With nearly 23 million vehicles involved in accidents annually---a statistic that is trending upward, according to Vincent Romans, The Romans Group---body shops across the country are being faced with deciding if they should repair or replace non-structural components during the repair process.
“Sometimes we jump to replace and don’t consider certain things when a repair might be a better bet,” said George Avery, Avery Consulting LLC, during a recent Guild 21 podcast sponsored by VeriFacts.
The podcast focused on the decision-making process in regard to interior parts and plastic repair.
Avery said there are five decision points body shops can consider. First, is if the damage is an appearance issue that doesn’t affect the part, such as a scrape on a transmission case. Next, an analysis is typically done to determine if a repair should be performed. If the answer is “no,” the body shop can then decide to use a recycled part, aftermarket or new OEM.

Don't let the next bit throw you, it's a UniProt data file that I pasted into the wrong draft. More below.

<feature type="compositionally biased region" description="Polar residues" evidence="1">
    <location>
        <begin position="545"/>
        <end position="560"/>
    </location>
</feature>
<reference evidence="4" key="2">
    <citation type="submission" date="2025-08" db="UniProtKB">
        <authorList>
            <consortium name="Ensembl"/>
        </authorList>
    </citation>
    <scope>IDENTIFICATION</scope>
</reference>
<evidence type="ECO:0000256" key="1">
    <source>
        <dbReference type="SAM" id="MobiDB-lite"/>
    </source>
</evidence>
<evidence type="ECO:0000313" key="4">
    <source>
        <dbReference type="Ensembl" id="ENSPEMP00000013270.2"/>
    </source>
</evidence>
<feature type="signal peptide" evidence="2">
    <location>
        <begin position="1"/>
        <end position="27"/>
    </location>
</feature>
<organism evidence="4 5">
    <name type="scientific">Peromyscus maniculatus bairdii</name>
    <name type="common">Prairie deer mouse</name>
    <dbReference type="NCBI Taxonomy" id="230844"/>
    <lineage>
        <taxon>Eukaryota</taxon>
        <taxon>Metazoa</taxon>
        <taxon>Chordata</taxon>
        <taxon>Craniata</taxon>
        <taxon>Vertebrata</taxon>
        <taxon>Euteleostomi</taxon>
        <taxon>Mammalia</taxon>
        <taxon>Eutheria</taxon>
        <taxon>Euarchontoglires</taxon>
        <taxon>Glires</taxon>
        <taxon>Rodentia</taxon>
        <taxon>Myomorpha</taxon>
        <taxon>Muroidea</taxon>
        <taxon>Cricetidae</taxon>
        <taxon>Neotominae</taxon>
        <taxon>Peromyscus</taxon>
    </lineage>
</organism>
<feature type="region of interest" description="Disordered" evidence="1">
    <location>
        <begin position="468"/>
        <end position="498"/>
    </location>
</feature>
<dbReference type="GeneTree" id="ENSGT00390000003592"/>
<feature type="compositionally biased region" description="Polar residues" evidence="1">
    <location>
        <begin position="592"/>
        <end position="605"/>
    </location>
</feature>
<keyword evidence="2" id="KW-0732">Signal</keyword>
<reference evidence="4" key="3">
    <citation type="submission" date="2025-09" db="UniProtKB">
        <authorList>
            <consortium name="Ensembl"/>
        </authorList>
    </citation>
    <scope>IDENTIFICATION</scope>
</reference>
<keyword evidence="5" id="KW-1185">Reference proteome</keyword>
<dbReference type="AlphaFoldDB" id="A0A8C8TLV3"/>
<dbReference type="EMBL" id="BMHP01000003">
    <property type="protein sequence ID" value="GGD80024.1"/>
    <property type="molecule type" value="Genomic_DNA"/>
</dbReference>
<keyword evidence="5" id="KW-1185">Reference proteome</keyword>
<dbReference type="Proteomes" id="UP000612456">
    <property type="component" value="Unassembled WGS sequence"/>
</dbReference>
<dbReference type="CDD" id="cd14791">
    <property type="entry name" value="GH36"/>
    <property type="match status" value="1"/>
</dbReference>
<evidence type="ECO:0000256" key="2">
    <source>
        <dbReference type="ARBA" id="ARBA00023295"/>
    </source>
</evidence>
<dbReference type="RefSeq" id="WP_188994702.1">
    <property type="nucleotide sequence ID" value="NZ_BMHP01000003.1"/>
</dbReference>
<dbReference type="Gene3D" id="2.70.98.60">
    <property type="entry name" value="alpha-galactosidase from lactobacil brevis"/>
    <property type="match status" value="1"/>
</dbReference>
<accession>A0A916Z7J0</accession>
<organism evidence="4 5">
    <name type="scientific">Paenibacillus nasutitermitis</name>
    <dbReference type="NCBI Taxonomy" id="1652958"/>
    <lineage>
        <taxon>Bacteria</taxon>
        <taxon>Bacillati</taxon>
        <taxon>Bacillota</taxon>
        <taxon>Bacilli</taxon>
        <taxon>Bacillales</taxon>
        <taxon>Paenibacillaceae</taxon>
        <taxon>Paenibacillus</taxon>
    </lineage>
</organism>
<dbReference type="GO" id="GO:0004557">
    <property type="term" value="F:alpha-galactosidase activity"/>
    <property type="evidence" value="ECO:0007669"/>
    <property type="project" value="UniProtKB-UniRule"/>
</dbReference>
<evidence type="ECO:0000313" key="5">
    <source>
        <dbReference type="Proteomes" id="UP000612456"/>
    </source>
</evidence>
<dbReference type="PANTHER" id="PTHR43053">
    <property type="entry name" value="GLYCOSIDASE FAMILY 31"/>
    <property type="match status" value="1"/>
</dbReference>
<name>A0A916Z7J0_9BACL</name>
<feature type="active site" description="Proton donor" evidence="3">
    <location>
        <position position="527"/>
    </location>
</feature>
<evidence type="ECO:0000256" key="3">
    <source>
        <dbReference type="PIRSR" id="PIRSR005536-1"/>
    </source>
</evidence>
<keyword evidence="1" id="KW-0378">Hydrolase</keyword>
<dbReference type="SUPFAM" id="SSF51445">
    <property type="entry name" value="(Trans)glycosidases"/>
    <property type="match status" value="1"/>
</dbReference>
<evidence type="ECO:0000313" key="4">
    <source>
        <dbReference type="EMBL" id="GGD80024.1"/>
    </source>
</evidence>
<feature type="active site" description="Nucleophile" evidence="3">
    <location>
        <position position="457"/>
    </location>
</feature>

“It all depends on critical thinking,” said Avery. “Through repetition or habit, sometimes our critical thinking doesn’t work so well.”
As a result, he encouraged podcast attendees to use critical thinking and consider all options and expenses when making a decision.
“The repair procedures are our guideline,” said Avery. “If new is the best bet, there is nothing else you can do. If you think of the mantra ‘fix it right, fix it smart,’ repair certainly has a place.”
During the podcast, Avery talked about making the decision of whether it makes sense to repair versus replace and some of the challenges with estimating, tools, technicians, subletting and overall business decisions.
Many estimators don’t consider repairing the part for a variety of reasons, said Avery. They may be new to the job and unfamiliar with certain repair techniques; they may have had a bad past experience; it could be because of the tools and technicians; or they may not be compensated in a way that a repair is conducive or desirable based on performance goals.
During the Guild 21 podcast, Scott McKernan, president of #1 Vinyl & Leather Repair, and Kurt Lammon, president of Polyvance, were invited to speak about some of the important considerations when making repair versus replace decisions.